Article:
But damn if he wasn’t entertaining. One of our players threw an errant pass in training that cracked Carril’s glasses. He ripped off his shirt in anger, exposing tufts of gray hair on his chest. Her twisted frames stayed on her face the whole time, and the exercise resumed. He smoked cigars during practices: the indoor track teams who shared the gymnasium with us had to sprint through the stench. Carril once told a player that he planned to write the word “layup” on his own chest. He would challenge the player to hit him. “You will miss !” He cried.
Carill, who was a “Little All-American” at Lafayette College in the early 1950s, often played lunchtime basketball well into his 60s. He had a fun static shot that somehow came in more often than not. During a match, a football coach blew a ligament and was writhing in pain.
Carill walked over to him. “I guess,” he said, “it’s a bad time to tell you you’ve travelled.”
He asked a friend about a potential recruit. The friend told him that many respected scouts had said the player had a bad summer. Carill leaned back in his chair and took a puff of his cigar. “Frankie,” he said, “we play in the winter.” He wanted our biggest player to get faster. So he had him run around our smallest player on the pitch for about half an hour. “Catch him!” he would shout. “GATCH IT!!!”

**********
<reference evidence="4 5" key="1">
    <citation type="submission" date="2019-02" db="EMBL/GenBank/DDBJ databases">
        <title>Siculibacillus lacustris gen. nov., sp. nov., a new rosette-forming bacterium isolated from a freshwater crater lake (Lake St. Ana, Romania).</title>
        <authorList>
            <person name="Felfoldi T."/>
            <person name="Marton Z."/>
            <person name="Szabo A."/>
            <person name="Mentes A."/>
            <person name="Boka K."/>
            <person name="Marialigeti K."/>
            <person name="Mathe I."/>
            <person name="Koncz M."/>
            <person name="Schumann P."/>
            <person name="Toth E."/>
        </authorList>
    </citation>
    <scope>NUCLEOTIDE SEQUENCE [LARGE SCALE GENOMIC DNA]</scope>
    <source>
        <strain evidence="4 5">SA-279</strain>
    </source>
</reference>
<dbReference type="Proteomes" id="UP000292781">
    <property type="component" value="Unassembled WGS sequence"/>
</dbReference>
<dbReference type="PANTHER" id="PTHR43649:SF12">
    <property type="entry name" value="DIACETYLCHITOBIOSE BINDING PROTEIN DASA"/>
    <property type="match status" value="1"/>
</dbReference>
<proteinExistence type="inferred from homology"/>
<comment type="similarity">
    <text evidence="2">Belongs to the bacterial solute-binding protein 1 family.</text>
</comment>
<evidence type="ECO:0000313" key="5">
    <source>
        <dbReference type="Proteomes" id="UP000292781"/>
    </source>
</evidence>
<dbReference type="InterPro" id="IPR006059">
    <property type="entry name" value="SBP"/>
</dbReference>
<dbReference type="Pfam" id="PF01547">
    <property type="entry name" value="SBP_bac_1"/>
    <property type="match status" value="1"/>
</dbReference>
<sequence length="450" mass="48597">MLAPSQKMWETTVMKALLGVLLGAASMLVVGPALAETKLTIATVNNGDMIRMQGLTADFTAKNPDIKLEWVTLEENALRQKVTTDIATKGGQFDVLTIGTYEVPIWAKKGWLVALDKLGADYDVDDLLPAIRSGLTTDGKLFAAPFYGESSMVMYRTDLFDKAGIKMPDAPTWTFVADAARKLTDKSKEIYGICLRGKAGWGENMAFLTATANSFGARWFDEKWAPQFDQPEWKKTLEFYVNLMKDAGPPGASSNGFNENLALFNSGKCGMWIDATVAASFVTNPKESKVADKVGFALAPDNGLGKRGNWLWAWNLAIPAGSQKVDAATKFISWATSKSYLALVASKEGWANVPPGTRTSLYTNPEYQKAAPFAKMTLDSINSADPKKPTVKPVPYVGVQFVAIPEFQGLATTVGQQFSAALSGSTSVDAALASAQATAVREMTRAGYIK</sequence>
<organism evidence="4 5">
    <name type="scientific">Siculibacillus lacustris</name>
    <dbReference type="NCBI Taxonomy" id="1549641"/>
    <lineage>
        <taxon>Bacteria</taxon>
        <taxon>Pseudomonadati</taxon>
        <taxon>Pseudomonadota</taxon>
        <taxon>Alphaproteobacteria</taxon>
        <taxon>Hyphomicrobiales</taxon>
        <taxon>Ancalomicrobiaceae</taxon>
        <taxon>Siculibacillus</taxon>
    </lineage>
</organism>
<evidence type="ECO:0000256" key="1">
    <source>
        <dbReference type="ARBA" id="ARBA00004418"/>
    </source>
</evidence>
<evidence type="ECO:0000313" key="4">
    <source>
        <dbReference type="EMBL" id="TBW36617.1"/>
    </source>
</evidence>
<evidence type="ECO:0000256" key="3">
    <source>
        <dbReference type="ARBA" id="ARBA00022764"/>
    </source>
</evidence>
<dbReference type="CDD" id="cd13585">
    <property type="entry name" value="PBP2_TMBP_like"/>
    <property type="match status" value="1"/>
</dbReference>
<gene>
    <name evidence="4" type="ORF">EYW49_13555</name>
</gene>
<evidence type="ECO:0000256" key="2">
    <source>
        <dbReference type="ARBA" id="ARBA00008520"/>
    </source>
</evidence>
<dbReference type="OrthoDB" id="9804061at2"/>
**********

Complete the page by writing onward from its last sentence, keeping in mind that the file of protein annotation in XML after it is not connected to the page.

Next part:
Before or after many practices, he would walk down the line, pointing out each player’s fatal flaw, in front of everyone. This exercise often involved diatribes, rants and colorful language. When I was helping coach my son’s 7th grade basketball team a few years ago, in a private moment with him, I channeled Carril and played what he would probably say about each of his 12-year-old teammates and himself. He’s laughing.
And damn if he wasn’t right about a lot of things. Focusing on the past is largely counterproductive. Not taking a charge, or diving after a loose ball, is probably a character flaw, all it takes is a bit of bravery. He would add 5–10 feet to a player’s shooting range by encouraging them to shoot the ball while rising in the air, rather than at the top of the jump. This gives you more leg strength. (Stephen Curry never played for Carril. But he shoots like that).
After Princeton’s current coach, former Tiger player (and teammate) Mitch Henderson, was hired for the job in 2011, Carill handed him a card. He said, “Think. See. Do.” Carill stared at him for five seconds. “It was like 30,” Henderson said. “It was one of those, are you fucking listening to?‘looks.’ Message received. He won 63% of his games at school.
And he was probably right about my diet. I tried the ham and cheese and six pack combo once or twice but it didn’t really work. I never really gained enough weight to be a serious college player. But I can trace most of the good things in my life – friends, wife and family, profession – to Carril’s decision to give me a chance. He tagged me “Bones” my freshman year, and it stuck. I swear some friends and classmates still don’t know my real name. And while it’s not a good name for a budding hoops player, I’d like to try to get by in middle age.